Allah wants us to grow in empathy for the poor and the hungry but also to think critically and morally about structures that prevent human beings from flourishing – and how those systems are constantly shaping who we become. Our responsibility as Muslims, working with others, is not just to receive the world but to conceive and remake it. Our self-examinations this month, and the spiritual transformation we seek, should move us to question our personal life choices and the systems that work to influence them.
Modern society has in many ways broken the community covenant, with its emphasis on individualism and self-fulfillment, and therefore, broken a sense of fairness and awareness beyond one’s self and toward others. Today’s economic approach – based on greed, not need – creates a machine-like global economy that runs on the manipulation of the “self-centered” human ego and the freedom to pursue our economic and material interests. The issue, however, is not about owning the latest trends and material goods, but rather gross consumption and dominance over the earth’s resources by a privileged few as others struggle to meet their basic needs. To worsen matters, the continued neglect of ecological issues by Muslims and others – such as the evils of environmental racism and food scarcity in poor communities across this country – hints at the interplay between the environment and our economic realities.
In Islam, nature is to be read as a revelation. As with the Qur’an, its signs and stories are rich with beauty and prose, yet also are guidance for practical everyday matters. For many, the rhythm and isolation of city life make us strangers to nature. Ramadan forces us to slow down again and pay attention to our bodies and the natural world. What is the earth saying to us about her burdens? What wisdom is being revealing about more sustainable ways of living? What does nature’s economy teach us about equitable distribution of wealth? Cultivating a healthier respect and relationship with nature and our bodies can help us reimagine an alternative future.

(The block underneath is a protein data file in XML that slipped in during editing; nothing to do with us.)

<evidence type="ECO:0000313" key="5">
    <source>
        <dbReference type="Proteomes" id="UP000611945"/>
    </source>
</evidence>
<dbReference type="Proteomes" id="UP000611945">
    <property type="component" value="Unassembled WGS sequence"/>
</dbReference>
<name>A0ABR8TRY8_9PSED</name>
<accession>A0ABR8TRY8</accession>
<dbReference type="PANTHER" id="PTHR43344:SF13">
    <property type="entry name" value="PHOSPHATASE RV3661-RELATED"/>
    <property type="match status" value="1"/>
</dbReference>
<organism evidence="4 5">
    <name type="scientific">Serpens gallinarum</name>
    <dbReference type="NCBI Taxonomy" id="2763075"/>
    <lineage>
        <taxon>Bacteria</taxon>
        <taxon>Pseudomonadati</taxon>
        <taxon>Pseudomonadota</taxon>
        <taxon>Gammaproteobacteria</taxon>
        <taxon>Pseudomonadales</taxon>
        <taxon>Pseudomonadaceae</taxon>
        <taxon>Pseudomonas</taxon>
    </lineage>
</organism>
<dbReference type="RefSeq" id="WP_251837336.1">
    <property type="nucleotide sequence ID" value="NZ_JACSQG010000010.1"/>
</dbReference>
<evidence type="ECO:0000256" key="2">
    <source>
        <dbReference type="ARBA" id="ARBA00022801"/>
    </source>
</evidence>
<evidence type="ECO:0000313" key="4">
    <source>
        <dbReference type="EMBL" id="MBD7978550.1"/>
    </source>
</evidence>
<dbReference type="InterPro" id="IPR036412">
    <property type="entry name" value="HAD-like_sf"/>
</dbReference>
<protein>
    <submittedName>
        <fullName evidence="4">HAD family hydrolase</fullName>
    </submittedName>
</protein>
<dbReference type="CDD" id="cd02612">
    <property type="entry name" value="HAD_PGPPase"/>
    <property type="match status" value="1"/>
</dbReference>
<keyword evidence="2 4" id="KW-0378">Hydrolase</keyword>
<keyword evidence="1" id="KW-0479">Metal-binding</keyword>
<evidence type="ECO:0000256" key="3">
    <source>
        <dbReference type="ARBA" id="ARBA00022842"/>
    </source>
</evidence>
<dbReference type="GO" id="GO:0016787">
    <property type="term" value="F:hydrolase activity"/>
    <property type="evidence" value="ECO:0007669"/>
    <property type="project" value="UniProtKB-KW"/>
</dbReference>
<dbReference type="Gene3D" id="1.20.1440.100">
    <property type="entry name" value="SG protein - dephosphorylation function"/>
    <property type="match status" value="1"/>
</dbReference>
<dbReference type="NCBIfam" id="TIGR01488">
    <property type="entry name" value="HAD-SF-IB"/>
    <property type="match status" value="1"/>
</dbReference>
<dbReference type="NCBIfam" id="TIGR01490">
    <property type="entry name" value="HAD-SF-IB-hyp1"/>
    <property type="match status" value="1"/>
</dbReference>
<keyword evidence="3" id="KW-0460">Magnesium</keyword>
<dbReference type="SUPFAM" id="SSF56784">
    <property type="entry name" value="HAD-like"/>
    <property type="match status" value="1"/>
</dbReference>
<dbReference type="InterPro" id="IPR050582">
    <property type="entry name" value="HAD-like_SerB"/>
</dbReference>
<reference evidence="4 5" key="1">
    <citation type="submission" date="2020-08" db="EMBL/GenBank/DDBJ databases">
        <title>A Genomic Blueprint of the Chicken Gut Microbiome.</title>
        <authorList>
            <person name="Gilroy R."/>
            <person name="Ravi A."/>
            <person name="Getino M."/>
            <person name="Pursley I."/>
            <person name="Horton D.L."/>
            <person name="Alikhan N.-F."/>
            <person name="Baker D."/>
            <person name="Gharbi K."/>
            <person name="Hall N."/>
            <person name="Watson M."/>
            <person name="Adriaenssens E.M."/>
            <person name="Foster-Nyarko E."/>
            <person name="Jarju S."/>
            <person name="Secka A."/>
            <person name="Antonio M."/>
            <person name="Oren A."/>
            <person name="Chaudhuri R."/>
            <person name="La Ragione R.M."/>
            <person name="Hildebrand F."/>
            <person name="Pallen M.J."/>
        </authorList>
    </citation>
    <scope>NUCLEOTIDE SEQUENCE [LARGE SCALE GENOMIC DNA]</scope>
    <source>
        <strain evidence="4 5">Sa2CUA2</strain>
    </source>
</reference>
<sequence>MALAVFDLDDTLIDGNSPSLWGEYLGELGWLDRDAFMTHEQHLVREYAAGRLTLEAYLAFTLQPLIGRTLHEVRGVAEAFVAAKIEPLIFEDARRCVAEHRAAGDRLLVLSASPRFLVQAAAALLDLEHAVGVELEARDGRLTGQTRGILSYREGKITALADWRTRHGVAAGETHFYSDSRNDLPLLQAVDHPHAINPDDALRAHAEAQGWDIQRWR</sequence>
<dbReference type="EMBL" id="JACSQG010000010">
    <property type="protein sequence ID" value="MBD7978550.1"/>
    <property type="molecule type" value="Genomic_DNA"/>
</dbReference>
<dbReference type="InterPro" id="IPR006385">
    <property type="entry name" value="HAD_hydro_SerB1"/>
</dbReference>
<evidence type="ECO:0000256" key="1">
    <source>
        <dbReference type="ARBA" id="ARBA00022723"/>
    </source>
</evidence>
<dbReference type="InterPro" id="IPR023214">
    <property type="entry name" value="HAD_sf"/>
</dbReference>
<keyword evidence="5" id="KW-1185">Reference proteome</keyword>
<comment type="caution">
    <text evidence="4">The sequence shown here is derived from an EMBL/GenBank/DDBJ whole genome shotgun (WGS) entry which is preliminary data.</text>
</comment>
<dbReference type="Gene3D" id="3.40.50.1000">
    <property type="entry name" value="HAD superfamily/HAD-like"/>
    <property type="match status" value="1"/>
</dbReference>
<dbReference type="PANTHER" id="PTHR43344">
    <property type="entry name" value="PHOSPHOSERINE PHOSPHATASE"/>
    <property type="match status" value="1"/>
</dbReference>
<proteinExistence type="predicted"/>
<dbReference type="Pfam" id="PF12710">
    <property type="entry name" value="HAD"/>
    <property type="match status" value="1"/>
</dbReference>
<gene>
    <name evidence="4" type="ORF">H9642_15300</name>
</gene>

Ramadan practiced with meaning can lead us to become more socially conscious and abandon wasteful habits that hurt our personal lives and collective identity.
Today, there is an opportunity for religious communities to offer countercultural alternatives on how to live rightly in the world with others. Faith communities are here to challenge the economic model, not serve or adapt to the system without engaging in one’s own ethics. For Muslims, that is Islam, interpreted through our scripture and traditions, informed by our historical and cultural experiences with justice.
Compassion, self-limitation, fairness and sacrifice are themes in most religions and should be common ground for dialogue on social issues. Fasting, as revealed, is an inherited practice with both spiritual and practical benefits. Ramadan practiced with meaning can lead us to become more socially conscious and abandon wasteful habits that hurt our personal lives and collective identity. A new vision for society entails making sacrifices and carrying more burdens so the less fortunate have equal access to life’s resources. The state of nature and the widening gap between the rich and the poor calls for a new liberation theology that frees us from our excessive appetites, liberates others and deems the natural world as sacred. Ongoing dialogue with “those who came before you” about shared concerns may ultimately help sort out a vision of how human beings should be living on the earth.